Fred Hoyle believed that life on Earth was descended from primitive organisms which came from outer space. This is another example of a theory which is an alternative both to young-Earth creationism and to the standard view of Darwinism. Hoyle’s theory is arguably compatible with a sort of weak version of intelligent design which argues that there has been insufficient time for complex life to emerge on Earth ab initio.

    (Personally I think Hoyle overstated his case although I do think complex organic molecules from space may have played a critical role in the origin of life.)

  43. June 16th, 2005 at 22:16 | #43

    “In theory one could construct a non-theistic version of Intelligent Design.

    This would involve life on Earth being the product of an intelligent being or beings which were not Gods.”

    But in this case
    (i) Either one believes that these beings themselves evolved without an intelligent designer in which case this non-theistic version of ID isn’t really ID or
    (ii) One believes that these non-God beings were the product of a God in which case one is back to a theistic ID

    I therefore conclude that the concept of a non-theistic ID theory is a contradiction in terms. ID is necessarily theistic or it isn’t really ID

  44. abb1
    June 16th, 2005 at 22:20 | #44

    Ian, this theory doesn’t help, IMO. For those hypothetical organisms that came from the outerspace the question still remains about their origin; after the big-bang or before – doesn’t matter.

    The ‘God’ concept is convenient precisely because it has all kinds of supernatural characteristics, it exists outside of space and time, it’s omnipotent, etc. Any problem – you just assign God another supernatural characteristic and – boom – the problem is magically solved. Not so with those space aliens guys.

  45. calmo
    June 16th, 2005 at 22:57 | #45

    Jesus. Do we need to go over that distinction between a story and a theory again?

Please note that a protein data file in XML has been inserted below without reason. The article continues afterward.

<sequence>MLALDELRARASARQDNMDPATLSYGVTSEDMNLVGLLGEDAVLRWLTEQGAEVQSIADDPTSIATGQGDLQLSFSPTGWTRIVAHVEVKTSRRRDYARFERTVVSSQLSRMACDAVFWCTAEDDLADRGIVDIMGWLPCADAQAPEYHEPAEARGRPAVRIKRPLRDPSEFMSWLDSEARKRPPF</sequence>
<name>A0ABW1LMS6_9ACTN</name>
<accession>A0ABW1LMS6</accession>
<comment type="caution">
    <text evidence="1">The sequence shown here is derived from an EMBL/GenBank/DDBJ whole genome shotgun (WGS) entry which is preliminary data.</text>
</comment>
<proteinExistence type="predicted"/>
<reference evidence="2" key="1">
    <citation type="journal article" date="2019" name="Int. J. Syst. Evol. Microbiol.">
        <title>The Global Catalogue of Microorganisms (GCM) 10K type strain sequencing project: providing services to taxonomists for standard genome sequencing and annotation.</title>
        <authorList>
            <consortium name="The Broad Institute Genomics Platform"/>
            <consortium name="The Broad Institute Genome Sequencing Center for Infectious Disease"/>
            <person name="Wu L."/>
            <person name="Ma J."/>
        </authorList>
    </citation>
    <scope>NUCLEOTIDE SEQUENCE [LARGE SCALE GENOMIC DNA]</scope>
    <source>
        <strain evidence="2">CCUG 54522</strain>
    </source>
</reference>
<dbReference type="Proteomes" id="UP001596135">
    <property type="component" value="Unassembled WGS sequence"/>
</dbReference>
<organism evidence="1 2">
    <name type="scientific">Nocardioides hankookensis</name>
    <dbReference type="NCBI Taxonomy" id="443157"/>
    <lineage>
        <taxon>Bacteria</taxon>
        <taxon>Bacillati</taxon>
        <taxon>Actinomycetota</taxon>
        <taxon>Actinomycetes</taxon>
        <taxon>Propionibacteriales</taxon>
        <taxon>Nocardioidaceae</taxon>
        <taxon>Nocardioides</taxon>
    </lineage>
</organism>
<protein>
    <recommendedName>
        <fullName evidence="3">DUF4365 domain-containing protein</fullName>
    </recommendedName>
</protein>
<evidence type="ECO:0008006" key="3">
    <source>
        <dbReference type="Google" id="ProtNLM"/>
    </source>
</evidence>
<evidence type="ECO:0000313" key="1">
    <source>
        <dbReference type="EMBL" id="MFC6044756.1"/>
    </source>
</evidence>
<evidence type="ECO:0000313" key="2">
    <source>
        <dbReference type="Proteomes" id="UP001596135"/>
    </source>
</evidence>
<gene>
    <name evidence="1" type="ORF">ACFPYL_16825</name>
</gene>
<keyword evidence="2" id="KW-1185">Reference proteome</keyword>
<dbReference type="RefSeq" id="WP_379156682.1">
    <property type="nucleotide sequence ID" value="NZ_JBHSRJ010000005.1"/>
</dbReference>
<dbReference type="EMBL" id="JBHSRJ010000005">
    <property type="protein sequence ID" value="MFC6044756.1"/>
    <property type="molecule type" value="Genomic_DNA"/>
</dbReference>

In the beginning, there were no theories.
    Just stories forchrisake.
    But we evolved and consolidated the stories to a few good ones.
    Time passed, til this poll indicated that 1 out of 3 highly educated human beings thought that maybe the story was true afterall.

    This is proof beyond a shadow of a doubt that Darwin was right. And that evolution is slower than you might imagine.
    No benevolent God would have tolerated such a dismal performance.

  46. June 16th, 2005 at 23:32 | #46

    The Jehovah’s Witnesses were onto something; they were up against a similar faith based certainty of what was or was not good medical treatment. That same certainty has already killed many in the early days of AIDS, by forcing blood products on desperate haemophilacs who just happened to know better than the unquestioning experts and who had had the incentives to check out early reports about AIDS.

    In other words, we have already had bad consequences from blood transfusions administered by those of secular faith.

    I sometimes wonder whether the particular methods (shared needles “sterilised” in field conditions) used to wipe out smallpox inadvertently spread AIDS in Africa. Nobody has ever really checked into this – it would challenge the prevailing secular faith. I’m not the only one to have wondered about this, and the only answer that ever comes back is of the “we can assure you…” variety, which sounds like a faith-based argument to me.

  47. observa
    June 16th, 2005 at 23:37 | #47

    Dunno if it was God or not, but I do know the leg I put an extra right angle in at 18, gave a real twinge while watching Nathan Brown get an extra knee on the nutbox the other week. Jesus Christ probably!

  48. June 16th, 2005 at 23:44 | #48

    Must say, as a social historian, the theory of evolution can sometimes appeal in a reverse arrow. I’m reminded of this by the disdainful contributions from S Brid.

  49. observa
    June 17th, 2005 at 00:10 | #49

    Seems I’ve got the perfect comeback for MrsO and her claque of New Agers now, as to why I haven’t given up smoking http://www.news.com.au/story/0,10117,15638405-1702,00.html

  50. observa
    June 17th, 2005 at 00:17 | #50

    Perhaps the Women’s Christian Temperance Alliance will want to bring back smoking in pubs again with this new Evolution.